To become fitter, stronger, and faster, you'll need to train consistently—without getting hurt. New York Road Runners is here to help you recognize problems and nip them in the bud.
Whether you’re training for your first marathon or trying to set a new PR, it’s important to make sure you are strength training in addition to running. Proper strength training will reduce your risk of running injuries, improve your running form, and improve your body’s ability to withstand the stress of race day.
We are thrilled to bring you answers from experts at Hospital for Special Surgery to questions on injury prevention and treatment, nutrition, and recovery. Their guidance and advice are designed to help you run to your best potential and to give you the tools you need to recover quickly from injury.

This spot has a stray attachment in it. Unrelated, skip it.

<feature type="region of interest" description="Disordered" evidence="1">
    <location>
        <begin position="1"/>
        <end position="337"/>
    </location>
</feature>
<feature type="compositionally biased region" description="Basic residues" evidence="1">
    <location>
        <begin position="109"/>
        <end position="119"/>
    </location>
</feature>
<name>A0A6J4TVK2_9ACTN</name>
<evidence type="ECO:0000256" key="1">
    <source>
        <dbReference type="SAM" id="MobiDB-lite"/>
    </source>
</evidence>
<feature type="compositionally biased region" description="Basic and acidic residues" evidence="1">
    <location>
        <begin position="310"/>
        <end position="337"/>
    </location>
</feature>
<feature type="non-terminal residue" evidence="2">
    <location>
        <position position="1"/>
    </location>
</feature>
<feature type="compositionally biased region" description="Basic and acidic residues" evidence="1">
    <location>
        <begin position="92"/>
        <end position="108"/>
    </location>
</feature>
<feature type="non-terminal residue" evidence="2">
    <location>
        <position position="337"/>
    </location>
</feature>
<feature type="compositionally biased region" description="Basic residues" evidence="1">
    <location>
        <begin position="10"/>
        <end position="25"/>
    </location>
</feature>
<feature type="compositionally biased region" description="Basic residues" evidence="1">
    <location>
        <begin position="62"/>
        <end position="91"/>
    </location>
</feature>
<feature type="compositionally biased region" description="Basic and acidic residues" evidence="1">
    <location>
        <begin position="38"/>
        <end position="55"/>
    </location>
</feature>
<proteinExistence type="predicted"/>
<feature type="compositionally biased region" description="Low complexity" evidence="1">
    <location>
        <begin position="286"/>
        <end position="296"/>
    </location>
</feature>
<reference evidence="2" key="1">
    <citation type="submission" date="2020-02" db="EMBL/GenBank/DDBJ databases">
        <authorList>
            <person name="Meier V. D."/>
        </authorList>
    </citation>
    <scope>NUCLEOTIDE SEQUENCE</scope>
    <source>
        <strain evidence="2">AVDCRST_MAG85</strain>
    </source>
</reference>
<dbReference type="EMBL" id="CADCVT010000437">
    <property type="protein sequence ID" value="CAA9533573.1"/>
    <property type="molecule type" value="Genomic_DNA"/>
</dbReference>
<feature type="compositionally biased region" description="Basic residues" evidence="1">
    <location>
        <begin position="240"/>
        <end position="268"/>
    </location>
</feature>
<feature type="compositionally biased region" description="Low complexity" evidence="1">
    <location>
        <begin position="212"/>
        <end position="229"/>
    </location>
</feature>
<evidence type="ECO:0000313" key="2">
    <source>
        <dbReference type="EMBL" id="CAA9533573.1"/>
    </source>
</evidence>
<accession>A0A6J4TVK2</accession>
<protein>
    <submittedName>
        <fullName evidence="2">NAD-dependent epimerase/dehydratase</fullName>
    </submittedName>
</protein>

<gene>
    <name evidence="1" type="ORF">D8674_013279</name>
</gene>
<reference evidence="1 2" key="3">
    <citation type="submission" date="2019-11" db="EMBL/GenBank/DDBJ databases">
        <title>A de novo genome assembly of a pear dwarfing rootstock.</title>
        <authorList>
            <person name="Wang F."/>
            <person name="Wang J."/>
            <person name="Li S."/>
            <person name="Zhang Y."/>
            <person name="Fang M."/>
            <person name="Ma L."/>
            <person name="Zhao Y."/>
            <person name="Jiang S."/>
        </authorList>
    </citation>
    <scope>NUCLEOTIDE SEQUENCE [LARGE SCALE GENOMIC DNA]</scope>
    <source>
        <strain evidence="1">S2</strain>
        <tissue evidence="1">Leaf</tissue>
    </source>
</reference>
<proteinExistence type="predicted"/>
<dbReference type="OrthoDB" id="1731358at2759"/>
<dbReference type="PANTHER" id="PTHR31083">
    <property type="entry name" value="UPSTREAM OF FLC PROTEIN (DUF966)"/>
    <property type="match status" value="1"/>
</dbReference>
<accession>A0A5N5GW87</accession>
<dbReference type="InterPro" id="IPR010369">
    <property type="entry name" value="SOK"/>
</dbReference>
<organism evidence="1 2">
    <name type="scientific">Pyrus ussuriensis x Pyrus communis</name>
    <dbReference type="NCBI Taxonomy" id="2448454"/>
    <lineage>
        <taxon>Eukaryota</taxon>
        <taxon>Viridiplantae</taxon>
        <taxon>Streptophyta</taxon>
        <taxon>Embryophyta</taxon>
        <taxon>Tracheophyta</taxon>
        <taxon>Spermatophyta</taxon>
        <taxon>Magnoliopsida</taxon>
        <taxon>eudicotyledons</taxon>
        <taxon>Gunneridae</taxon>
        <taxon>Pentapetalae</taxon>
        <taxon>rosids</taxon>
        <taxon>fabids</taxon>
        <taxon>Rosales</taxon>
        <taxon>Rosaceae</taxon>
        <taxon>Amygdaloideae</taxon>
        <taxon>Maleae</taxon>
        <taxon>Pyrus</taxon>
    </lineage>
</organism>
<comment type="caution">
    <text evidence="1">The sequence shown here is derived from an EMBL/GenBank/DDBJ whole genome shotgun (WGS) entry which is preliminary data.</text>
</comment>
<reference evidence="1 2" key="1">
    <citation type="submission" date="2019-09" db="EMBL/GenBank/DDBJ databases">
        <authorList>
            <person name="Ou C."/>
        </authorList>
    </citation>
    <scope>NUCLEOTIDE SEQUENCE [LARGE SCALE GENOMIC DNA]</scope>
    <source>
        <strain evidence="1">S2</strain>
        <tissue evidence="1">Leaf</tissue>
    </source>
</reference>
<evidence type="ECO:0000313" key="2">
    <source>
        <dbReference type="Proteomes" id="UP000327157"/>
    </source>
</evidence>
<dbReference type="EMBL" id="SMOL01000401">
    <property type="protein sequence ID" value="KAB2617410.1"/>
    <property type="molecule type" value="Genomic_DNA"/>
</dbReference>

Located in New York City, Hospital for Special Surgery (HSS) is ranked #1 in the nation for orthopedics by U.S.News & World Report. HSS serves as the official h
A stretching regimen can help counteract the muscle imbalances and tightening that are common side-effects of running. Whereas experts no longer advise strenuous stretching before running (muscles are better stretched when they're warm), warm-up exercises can help with blood flow and stretching after a run can increase flexibility. Read on to learn about two popular approaches to flexibility work that can complement your running.
If something hurts when you run, don’t hesitate to have it checked out. As with many ailments, early detection is key to a speedy recovery. Your primary-care physician may recommend a specialist to diagnose and treat your specific problem. From there, you'll likely begin a rehab program to help get you back on the road.
The best way to handle injuries is to avoid them. By taking preventive action, you can improve your body’s overall strength and balance so that you can run as far and fast as you want—and experience the true joy of running.